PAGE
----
I must admit I had preconceived notions regarding Hart's War. I was expecting to see a blood-and-guts WWII P.O.W. flick with Bruce Willis kicking Nazi butt, just like Audie Murphy. Instead, I was pleasantly surprised by this strange mixture of The Verdict and The Great Escape that delivers on all fronts, with a cunning script, great acting, and subtle directing.

The story resembles one of those studio pictures of the 1940s and 1950s made famous by the likes of William Holden and Gary Cooper. Willis plays Col. William McNamara, the highest-ranking officer in German prisoner camp Stalag IV during the tail end of the WWII. McNamara retains the dignity of his fellow American soldiers held captive and silently plans to strike back against the enemy under the suspicious eyes of German Col. Werner Visser (Marcel Iures). When a murder occurs in the camp, McNamara sets in motion a plan of attack against his German counterparts by orchestrating a court martial headed by Lt. Tommy Hart (Colin Farrell), an Army desk jockey with a senator for a father who was recently captured in Belgium. As the tensions mount and sides are taken, both friend and foe uncover duplicities within their own ranks, values of lives are weighed against the duties of soldiers, and the question of honor versus freedom plays out to the final whopper of an ending.

Continue reading: Hart's War Review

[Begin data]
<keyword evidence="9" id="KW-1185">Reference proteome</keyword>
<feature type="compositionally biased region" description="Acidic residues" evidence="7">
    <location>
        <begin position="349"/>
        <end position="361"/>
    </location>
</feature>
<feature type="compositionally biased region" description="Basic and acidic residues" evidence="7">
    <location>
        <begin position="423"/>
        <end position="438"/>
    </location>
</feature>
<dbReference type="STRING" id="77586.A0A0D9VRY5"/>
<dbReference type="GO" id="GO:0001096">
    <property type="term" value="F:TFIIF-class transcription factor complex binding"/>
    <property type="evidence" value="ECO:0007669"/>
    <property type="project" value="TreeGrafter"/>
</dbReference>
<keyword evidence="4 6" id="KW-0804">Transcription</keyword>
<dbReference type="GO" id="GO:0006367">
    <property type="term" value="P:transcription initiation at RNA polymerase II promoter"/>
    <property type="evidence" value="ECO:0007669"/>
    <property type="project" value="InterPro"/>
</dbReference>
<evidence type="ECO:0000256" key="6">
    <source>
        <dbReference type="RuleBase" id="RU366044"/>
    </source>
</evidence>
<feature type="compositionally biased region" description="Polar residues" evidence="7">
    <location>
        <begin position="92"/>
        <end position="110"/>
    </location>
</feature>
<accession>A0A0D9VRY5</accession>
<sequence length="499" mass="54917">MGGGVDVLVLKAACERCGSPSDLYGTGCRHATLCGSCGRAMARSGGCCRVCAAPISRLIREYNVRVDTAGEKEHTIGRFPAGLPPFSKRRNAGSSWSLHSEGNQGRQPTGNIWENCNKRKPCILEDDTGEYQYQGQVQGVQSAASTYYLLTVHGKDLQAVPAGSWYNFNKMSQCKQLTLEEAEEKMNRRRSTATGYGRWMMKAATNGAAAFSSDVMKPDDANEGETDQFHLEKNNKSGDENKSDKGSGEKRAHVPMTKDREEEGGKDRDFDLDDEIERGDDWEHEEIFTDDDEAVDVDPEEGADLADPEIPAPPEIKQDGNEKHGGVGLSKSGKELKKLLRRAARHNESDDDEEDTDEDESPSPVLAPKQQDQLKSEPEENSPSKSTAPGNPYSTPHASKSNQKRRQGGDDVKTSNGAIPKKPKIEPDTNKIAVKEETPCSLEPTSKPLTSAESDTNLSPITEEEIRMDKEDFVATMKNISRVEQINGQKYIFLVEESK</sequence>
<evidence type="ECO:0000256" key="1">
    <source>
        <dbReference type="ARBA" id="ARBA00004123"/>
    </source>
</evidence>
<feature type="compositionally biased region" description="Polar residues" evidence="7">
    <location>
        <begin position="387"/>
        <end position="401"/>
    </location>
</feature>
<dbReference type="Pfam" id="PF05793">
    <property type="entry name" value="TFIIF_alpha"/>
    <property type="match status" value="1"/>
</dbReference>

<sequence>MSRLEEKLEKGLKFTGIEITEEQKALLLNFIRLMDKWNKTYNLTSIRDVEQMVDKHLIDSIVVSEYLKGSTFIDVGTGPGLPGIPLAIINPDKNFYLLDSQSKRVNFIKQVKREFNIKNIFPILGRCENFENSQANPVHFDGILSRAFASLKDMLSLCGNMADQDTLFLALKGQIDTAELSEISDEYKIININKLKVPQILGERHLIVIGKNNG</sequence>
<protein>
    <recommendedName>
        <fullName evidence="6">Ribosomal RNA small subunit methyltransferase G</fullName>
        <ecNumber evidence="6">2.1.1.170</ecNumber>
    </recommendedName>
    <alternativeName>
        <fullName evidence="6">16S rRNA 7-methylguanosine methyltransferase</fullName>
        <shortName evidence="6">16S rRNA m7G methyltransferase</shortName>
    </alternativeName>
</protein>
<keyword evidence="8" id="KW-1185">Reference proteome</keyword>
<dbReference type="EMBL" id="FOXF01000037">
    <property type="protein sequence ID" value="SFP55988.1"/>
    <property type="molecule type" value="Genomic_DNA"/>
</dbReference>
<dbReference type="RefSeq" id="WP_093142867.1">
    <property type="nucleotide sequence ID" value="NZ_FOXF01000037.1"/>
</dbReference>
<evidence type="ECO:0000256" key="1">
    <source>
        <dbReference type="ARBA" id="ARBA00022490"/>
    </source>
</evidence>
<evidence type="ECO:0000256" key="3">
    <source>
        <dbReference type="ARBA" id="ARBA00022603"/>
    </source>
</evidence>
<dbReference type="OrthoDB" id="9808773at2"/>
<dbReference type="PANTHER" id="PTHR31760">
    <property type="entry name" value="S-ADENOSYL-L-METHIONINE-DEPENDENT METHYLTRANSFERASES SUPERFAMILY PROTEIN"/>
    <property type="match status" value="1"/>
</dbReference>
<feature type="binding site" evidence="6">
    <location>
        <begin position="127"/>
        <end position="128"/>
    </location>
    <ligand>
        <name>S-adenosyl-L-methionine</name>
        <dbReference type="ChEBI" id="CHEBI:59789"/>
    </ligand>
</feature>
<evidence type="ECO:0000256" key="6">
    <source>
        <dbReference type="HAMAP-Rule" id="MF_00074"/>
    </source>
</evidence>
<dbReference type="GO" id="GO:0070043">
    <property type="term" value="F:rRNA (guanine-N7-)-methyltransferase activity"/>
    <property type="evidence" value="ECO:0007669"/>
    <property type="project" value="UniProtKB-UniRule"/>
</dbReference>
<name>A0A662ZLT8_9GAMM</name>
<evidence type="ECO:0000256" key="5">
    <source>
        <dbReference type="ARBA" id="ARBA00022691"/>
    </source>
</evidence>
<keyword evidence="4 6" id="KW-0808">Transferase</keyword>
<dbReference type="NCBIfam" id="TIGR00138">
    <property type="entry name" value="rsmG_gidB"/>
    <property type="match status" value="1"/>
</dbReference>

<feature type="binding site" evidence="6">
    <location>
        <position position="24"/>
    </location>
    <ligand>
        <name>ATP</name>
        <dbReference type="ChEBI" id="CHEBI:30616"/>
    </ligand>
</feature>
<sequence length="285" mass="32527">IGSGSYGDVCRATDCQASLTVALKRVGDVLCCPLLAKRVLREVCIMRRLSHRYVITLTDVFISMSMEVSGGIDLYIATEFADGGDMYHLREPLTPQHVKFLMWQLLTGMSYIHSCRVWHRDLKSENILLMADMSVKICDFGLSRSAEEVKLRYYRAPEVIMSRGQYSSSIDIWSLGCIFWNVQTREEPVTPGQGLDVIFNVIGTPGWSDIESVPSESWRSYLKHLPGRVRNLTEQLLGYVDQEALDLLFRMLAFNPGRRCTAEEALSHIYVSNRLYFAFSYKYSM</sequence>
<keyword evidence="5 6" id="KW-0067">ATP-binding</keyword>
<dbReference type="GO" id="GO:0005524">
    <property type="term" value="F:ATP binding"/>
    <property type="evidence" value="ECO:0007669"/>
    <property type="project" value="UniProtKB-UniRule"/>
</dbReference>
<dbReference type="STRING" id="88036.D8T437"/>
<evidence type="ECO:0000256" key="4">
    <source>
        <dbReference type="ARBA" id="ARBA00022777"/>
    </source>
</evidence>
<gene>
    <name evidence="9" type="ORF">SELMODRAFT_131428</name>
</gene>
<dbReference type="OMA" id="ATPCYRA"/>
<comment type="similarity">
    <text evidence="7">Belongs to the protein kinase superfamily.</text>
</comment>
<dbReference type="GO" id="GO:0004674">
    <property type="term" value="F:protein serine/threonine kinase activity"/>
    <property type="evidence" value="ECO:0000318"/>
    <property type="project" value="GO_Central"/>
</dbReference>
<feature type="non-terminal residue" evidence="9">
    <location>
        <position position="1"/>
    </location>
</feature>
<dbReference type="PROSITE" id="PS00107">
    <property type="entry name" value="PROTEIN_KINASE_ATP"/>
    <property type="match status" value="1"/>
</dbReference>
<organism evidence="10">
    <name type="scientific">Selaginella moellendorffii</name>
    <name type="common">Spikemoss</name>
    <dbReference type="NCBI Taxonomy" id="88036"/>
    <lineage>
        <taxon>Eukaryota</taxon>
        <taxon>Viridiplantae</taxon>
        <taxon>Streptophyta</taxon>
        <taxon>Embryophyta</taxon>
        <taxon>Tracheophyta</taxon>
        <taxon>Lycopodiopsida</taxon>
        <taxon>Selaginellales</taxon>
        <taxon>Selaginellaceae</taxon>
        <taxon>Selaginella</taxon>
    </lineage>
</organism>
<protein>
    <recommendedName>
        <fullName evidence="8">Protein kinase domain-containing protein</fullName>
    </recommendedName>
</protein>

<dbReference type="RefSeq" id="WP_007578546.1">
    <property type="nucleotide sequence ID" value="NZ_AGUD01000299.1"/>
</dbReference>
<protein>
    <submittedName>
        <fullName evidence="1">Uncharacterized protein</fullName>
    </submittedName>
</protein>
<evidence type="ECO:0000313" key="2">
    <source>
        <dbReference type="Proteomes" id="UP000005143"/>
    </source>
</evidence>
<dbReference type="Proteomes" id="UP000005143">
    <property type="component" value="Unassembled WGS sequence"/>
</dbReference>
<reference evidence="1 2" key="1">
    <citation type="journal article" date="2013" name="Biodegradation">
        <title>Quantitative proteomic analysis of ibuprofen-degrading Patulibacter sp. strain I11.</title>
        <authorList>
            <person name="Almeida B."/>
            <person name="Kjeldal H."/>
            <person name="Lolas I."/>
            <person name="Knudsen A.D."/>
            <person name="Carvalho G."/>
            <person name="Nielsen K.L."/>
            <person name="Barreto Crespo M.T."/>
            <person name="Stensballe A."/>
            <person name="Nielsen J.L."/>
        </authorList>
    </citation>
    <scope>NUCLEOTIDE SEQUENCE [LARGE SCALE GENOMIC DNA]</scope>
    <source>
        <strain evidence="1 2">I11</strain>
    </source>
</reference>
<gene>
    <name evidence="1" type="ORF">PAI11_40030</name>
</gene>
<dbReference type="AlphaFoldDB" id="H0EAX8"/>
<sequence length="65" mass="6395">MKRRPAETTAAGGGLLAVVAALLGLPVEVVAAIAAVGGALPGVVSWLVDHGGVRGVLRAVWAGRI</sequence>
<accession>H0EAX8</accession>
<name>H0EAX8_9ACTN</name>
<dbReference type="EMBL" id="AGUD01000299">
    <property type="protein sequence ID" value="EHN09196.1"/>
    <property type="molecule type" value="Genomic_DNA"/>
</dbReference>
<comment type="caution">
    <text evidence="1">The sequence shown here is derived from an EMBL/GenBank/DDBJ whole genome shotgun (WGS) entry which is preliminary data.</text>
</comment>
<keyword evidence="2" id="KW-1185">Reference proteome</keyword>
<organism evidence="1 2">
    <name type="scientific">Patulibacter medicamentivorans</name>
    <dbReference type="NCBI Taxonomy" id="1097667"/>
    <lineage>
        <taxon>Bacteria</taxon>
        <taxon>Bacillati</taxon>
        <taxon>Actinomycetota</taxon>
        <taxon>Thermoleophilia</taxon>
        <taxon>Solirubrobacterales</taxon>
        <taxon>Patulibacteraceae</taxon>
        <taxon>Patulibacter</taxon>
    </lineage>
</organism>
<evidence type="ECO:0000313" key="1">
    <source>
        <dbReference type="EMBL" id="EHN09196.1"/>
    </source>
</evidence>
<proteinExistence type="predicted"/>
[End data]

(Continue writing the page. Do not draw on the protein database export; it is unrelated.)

Shattered Glass Review


Good
The need to get the best story first has always been an inherent part of the news business. But when a journalist crosses the line into the realm of fictional the whole integrity of the news business is thrown out the window.

This is in essence what happened to The New Republic magazine in 1998 when a writer of theirs named Stephen Glass fabricated a story about a computer hacker to such an extent that nothing in it was true including - sorry to say - the allegation that the hacker left his mark with an appealingly humorous alliterative caption: "THE BIG BAD BIONIC BOY HAS BEEN HERE BABY." (This of course has been overshadowed by the recent Jayson Blair/New York Times scandal, which shook out nearly identically but with much greater fanfare earlier this year.)

Continue reading: Shattered Glass Review

Flightplan Review


OK
Here's a film that's guaranteed not to be playing as your in-flight movie any time soon.

The concept is a simple as they come: Distraught Kyle (Jodie Foster) loses her daughter on a jumbo jet. Where the hell could she have gone?

Continue reading: Flightplan Review

Volcano Review


Weak
Oh, there's nothing like a natural disaster to bring people together! That's the poorly masked theme ("They all look the same!") behind Volcano, the first really big disaster movie we've seen since, gosh, mid-February. It least this Volcanodoesn't blow -- figuratively speaking -- like Dante's Peak did, and that's mainly because it's so much more fun to watch Los Angeles be decimated by unceasing lava flow instead of a puny Pacific Northwest village.

Co-stars Anne Heche and Tommy Lee Jones prove more than able at evading not only the encroaching magma, but also the horde of bad actors that follow them throughout the movie. And while the film is full of creeping cheese, complete with death-defying leaps to safety, slow motion shots, and kitschy one-liners, I shock myself even by saying that, for the most part, it feels real. They even thought to include Dennis Woodruff's infamous car, the cheesiest of Hollywood landmarks, floating along in a river of fire. Where else would they think of that!? I really do love L.A...

Continue reading: Volcano Review

Billy Ray

Billy Ray Quick Links

News Pictures Video Film Footage Quotes RSS